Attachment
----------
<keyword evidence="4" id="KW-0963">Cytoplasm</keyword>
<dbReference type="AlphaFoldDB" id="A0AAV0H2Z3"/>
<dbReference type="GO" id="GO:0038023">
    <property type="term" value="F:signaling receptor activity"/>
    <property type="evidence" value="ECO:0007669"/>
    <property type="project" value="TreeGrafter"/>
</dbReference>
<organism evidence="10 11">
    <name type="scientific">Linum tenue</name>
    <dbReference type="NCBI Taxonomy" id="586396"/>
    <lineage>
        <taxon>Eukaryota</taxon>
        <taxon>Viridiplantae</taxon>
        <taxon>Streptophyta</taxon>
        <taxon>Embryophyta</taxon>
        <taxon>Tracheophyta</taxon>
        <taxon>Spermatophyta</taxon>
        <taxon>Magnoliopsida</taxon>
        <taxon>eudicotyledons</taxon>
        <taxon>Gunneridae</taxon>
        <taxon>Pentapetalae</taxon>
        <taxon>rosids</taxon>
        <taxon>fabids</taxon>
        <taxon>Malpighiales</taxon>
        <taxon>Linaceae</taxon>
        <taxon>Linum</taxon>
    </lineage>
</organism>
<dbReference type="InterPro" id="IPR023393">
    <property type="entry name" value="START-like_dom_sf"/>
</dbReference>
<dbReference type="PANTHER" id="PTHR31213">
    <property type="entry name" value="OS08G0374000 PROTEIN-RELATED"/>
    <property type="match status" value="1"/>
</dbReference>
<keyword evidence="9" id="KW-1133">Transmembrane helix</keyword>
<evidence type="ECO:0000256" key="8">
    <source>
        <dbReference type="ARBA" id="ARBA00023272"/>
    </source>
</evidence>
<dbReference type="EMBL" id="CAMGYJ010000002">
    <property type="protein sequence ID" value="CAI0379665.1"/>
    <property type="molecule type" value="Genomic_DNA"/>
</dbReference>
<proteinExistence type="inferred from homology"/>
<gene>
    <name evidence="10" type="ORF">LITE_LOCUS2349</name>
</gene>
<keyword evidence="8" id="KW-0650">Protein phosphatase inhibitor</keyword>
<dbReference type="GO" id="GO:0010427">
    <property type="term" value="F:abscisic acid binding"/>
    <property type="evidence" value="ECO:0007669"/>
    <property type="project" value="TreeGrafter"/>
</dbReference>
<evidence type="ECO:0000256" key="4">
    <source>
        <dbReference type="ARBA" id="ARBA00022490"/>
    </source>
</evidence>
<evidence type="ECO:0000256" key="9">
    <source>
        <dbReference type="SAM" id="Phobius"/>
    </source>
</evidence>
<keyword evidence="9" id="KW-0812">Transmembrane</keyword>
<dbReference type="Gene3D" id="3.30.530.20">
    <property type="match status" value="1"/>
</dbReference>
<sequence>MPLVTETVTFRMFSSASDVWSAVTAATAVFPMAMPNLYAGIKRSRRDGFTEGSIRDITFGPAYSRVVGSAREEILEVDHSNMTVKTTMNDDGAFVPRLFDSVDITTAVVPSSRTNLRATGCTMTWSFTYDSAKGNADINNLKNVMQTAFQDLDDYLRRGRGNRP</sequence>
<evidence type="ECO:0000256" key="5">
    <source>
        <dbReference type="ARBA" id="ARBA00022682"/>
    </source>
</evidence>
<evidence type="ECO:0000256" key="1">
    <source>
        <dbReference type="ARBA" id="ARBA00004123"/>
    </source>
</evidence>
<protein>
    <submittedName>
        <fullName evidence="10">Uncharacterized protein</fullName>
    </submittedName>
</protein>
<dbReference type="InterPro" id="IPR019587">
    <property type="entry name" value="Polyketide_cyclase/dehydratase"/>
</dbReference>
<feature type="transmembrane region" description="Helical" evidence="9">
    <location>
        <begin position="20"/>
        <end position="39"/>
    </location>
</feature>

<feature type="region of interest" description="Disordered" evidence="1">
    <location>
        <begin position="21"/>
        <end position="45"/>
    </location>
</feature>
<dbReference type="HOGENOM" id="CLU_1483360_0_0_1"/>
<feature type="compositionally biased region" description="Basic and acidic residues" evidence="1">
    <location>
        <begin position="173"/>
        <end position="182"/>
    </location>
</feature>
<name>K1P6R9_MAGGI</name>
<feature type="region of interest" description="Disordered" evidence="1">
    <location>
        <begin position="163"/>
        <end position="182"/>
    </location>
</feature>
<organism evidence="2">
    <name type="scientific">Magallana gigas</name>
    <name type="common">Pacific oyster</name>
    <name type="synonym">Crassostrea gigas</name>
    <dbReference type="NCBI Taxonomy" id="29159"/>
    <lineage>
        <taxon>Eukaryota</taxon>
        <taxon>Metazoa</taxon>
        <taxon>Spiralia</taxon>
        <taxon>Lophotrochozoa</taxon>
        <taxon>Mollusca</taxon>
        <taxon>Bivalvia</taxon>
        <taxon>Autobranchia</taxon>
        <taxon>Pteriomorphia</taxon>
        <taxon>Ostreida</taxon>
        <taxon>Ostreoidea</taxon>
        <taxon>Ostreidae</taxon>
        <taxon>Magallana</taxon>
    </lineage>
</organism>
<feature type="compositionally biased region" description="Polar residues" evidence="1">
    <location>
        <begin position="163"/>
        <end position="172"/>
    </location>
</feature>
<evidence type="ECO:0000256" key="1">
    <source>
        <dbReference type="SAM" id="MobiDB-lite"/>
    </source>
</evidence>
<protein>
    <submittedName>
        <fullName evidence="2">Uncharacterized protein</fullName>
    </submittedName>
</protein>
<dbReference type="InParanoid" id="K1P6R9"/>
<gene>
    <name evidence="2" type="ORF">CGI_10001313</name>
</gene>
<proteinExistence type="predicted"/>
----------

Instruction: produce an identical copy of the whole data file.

<keyword evidence="4" id="KW-0963">Cytoplasm</keyword>
<dbReference type="AlphaFoldDB" id="A0AAV0H2Z3"/>
<dbReference type="GO" id="GO:0038023">
    <property type="term" value="F:signaling receptor activity"/>
    <property type="evidence" value="ECO:0007669"/>
    <property type="project" value="TreeGrafter"/>
</dbReference>
<organism evidence="10 11">
    <name type="scientific">Linum tenue</name>
    <dbReference type="NCBI Taxonomy" id="586396"/>
    <lineage>
        <taxon>Eukaryota</taxon>
        <taxon>Viridiplantae</taxon>
        <taxon>Streptophyta</taxon>
        <taxon>Embryophyta</taxon>
        <taxon>Tracheophyta</taxon>
        <taxon>Spermatophyta</taxon>
        <taxon>Magnoliopsida</taxon>
        <taxon>eudicotyledons</taxon>
        <taxon>Gunneridae</taxon>
        <taxon>Pentapetalae</taxon>
        <taxon>rosids</taxon>
        <taxon>fabids</taxon>
        <taxon>Malpighiales</taxon>
        <taxon>Linaceae</taxon>
        <taxon>Linum</taxon>
    </lineage>
</organism>
<dbReference type="InterPro" id="IPR023393">
    <property type="entry name" value="START-like_dom_sf"/>
</dbReference>
<dbReference type="PANTHER" id="PTHR31213">
    <property type="entry name" value="OS08G0374000 PROTEIN-RELATED"/>
    <property type="match status" value="1"/>
</dbReference>
<keyword evidence="9" id="KW-1133">Transmembrane helix</keyword>
<evidence type="ECO:0000256" key="8">
    <source>
        <dbReference type="ARBA" id="ARBA00023272"/>
    </source>
</evidence>
<dbReference type="EMBL" id="CAMGYJ010000002">
    <property type="protein sequence ID" value="CAI0379665.1"/>
    <property type="molecule type" value="Genomic_DNA"/>
</dbReference>
<proteinExistence type="inferred from homology"/>
<gene>
    <name evidence="10" type="ORF">LITE_LOCUS2349</name>
</gene>
<keyword evidence="8" id="KW-0650">Protein phosphatase inhibitor</keyword>
<dbReference type="GO" id="GO:0010427">
    <property type="term" value="F:abscisic acid binding"/>
    <property type="evidence" value="ECO:0007669"/>
    <property type="project" value="TreeGrafter"/>
</dbReference>
<evidence type="ECO:0000256" key="4">
    <source>
        <dbReference type="ARBA" id="ARBA00022490"/>
    </source>
</evidence>
<evidence type="ECO:0000256" key="9">
    <source>
        <dbReference type="SAM" id="Phobius"/>
    </source>
</evidence>
<keyword evidence="9" id="KW-0812">Transmembrane</keyword>
<dbReference type="Gene3D" id="3.30.530.20">
    <property type="match status" value="1"/>
</dbReference>
<sequence>MPLVTETVTFRMFSSASDVWSAVTAATAVFPMAMPNLYAGIKRSRRDGFTEGSIRDITFGPAYSRVVGSAREEILEVDHSNMTVKTTMNDDGAFVPRLFDSVDITTAVVPSSRTNLRATGCTMTWSFTYDSAKGNADINNLKNVMQTAFQDLDDYLRRGRGNRP</sequence>
<evidence type="ECO:0000256" key="5">
    <source>
        <dbReference type="ARBA" id="ARBA00022682"/>
    </source>
</evidence>
<evidence type="ECO:0000256" key="1">
    <source>
        <dbReference type="ARBA" id="ARBA00004123"/>
    </source>
</evidence>
<protein>
    <submittedName>
        <fullName evidence="10">Uncharacterized protein</fullName>
    </submittedName>
</protein>
<dbReference type="InterPro" id="IPR019587">
    <property type="entry name" value="Polyketide_cyclase/dehydratase"/>
</dbReference>
<feature type="transmembrane region" description="Helical" evidence="9">
    <location>
        <begin position="20"/>
        <end position="39"/>
    </location>
</feature>

<feature type="region of interest" description="Disordered" evidence="1">
    <location>
        <begin position="21"/>
        <end position="45"/>
    </location>
</feature>
<dbReference type="HOGENOM" id="CLU_1483360_0_0_1"/>
<feature type="compositionally biased region" description="Basic and acidic residues" evidence="1">
    <location>
        <begin position="173"/>
        <end position="182"/>
    </location>
</feature>
<name>K1P6R9_MAGGI</name>
<feature type="region of interest" description="Disordered" evidence="1">
    <location>
        <begin position="163"/>
        <end position="182"/>
    </location>
</feature>
<organism evidence="2">
    <name type="scientific">Magallana gigas</name>
    <name type="common">Pacific oyster</name>
    <name type="synonym">Crassostrea gigas</name>
    <dbReference type="NCBI Taxonomy" id="29159"/>
    <lineage>
        <taxon>Eukaryota</taxon>
        <taxon>Metazoa</taxon>
        <taxon>Spiralia</taxon>
        <taxon>Lophotrochozoa</taxon>
        <taxon>Mollusca</taxon>
        <taxon>Bivalvia</taxon>
        <taxon>Autobranchia</taxon>
        <taxon>Pteriomorphia</taxon>
        <taxon>Ostreida</taxon>
        <taxon>Ostreoidea</taxon>
        <taxon>Ostreidae</taxon>
        <taxon>Magallana</taxon>
    </lineage>
</organism>
<feature type="compositionally biased region" description="Polar residues" evidence="1">
    <location>
        <begin position="163"/>
        <end position="172"/>
    </location>
</feature>
<evidence type="ECO:0000256" key="1">
    <source>
        <dbReference type="SAM" id="MobiDB-lite"/>
    </source>
</evidence>
<protein>
    <submittedName>
        <fullName evidence="2">Uncharacterized protein</fullName>
    </submittedName>
</protein>
<dbReference type="InParanoid" id="K1P6R9"/>
<gene>
    <name evidence="2" type="ORF">CGI_10001313</name>
</gene>
<proteinExistence type="predicted"/>